Growth among traditional vintage ports as well as tawnies aged 10 or 20 years is compensating for reduced demand at the volume end of the market, according to Paul Symington, chief executive officer of Symington Family Estates.
Symington owns port brands Graham’s, Dow’s, Warre’s and Cockburn’s and traces its roots back to Andrew Symington, who arrived in Portugal from Scotland in 1882. Graham’s 1970 Vintage Port is priced at $275 a bottle at Sherry-Lehmann in New York, while Berry Bros. & Rudd in London lists the Warre 1997 Port at 400 pounds ($627) for a 12-bottle case.
“We see a strong future at the top end of the market but probably lower volumes overall,” Symington said.
While the market for vintage port remains buoyant, as is evident in New York and London auction rooms, traditional demand for more basic brands has come under pressure as a result of changing tastes, a trend in favor of lighter wines and tighter drink-driving laws.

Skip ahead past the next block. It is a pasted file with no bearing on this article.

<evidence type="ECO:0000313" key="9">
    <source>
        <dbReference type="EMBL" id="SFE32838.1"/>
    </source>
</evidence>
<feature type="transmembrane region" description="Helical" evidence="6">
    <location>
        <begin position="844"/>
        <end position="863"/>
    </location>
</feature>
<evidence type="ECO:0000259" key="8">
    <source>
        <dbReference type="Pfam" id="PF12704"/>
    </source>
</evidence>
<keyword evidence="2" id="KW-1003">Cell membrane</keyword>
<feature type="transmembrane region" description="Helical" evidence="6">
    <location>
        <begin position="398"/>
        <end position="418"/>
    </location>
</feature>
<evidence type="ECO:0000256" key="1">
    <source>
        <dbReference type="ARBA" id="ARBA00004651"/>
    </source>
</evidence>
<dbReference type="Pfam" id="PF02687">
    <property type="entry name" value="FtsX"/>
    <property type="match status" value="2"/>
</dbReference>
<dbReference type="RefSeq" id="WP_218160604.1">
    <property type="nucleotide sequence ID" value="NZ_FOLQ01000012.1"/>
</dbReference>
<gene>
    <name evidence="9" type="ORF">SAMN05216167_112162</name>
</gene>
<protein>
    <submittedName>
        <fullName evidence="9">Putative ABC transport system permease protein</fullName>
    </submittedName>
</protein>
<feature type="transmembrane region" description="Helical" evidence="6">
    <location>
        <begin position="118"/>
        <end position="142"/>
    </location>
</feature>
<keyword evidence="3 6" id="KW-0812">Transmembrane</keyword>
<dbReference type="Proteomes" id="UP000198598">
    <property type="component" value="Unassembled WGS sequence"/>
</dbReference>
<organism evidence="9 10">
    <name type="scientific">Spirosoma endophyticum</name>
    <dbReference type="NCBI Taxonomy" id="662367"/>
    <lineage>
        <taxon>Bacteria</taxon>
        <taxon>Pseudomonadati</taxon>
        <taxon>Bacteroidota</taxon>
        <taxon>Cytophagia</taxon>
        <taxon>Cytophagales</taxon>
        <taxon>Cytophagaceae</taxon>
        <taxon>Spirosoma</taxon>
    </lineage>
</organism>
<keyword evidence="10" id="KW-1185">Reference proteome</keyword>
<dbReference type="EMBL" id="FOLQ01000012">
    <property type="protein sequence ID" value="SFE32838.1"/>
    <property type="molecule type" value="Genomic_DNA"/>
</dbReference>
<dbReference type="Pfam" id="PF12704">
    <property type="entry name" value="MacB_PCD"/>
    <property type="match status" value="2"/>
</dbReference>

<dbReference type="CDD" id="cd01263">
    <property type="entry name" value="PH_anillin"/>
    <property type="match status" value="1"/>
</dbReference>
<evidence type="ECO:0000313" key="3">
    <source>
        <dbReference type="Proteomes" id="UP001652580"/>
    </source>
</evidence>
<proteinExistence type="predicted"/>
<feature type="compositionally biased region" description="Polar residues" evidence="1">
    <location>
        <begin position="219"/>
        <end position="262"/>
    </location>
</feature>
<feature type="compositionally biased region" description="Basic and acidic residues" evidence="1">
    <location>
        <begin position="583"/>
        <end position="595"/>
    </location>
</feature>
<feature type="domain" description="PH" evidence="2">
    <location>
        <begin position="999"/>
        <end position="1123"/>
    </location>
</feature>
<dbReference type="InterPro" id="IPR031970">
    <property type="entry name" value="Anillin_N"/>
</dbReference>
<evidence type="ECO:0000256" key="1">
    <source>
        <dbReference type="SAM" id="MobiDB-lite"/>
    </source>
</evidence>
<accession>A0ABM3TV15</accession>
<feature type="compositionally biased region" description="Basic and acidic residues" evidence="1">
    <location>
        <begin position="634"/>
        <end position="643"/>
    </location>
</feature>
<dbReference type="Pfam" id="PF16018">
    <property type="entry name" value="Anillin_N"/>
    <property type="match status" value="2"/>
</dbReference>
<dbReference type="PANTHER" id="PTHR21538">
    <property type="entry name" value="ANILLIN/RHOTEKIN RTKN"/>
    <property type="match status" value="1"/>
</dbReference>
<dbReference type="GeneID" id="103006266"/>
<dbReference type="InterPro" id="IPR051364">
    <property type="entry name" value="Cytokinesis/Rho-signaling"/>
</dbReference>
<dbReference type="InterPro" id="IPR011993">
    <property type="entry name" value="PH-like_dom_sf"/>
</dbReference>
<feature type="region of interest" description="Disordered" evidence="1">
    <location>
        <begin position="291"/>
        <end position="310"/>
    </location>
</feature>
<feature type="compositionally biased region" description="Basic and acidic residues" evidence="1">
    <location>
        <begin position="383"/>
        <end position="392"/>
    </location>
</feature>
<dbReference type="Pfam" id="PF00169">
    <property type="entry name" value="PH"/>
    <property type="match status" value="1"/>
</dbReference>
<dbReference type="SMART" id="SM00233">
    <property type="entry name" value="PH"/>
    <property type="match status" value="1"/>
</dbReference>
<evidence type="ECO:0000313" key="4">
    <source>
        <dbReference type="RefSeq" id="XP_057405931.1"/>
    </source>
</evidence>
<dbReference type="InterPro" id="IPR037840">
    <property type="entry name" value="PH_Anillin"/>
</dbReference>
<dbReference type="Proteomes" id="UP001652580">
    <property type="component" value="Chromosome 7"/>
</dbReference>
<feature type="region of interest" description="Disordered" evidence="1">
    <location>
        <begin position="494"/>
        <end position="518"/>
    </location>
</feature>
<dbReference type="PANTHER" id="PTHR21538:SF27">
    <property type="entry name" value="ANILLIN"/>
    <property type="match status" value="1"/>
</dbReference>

Markets such as France, Belgium, the Netherlands and the U.K., which traditionally bought large volumes of standard-quality wines, are switching to red wine or simply drinking less, he said.
“Demand is changing, there’s no doubt, and we’re having to adapt to the reality,” Symington said in an interview at the London Wine Fair on Tuesday. “The volume end of the market has been declining softly for about 10 years now and the cheaper standard ports will continue to decline, sadly.”
The company, which is attempting to build on its wine tourism business and attract a younger clientele, is opening a winery visitor center in the Douro Valley this month. The center will complement its warehouse in Vila Nova de Gaia across the river from Oporto, which gets 80,000 visitors a year.
“Younger people are drinking port providing we can offer things which make sense to them,” Symington said. “We have to adapt port.”
“The growth area that we’ve seen is not only in the vintage port but in the 10-year and 20-year-old tawnies,” which don’t need decanting and can be served lightly chilled, he said.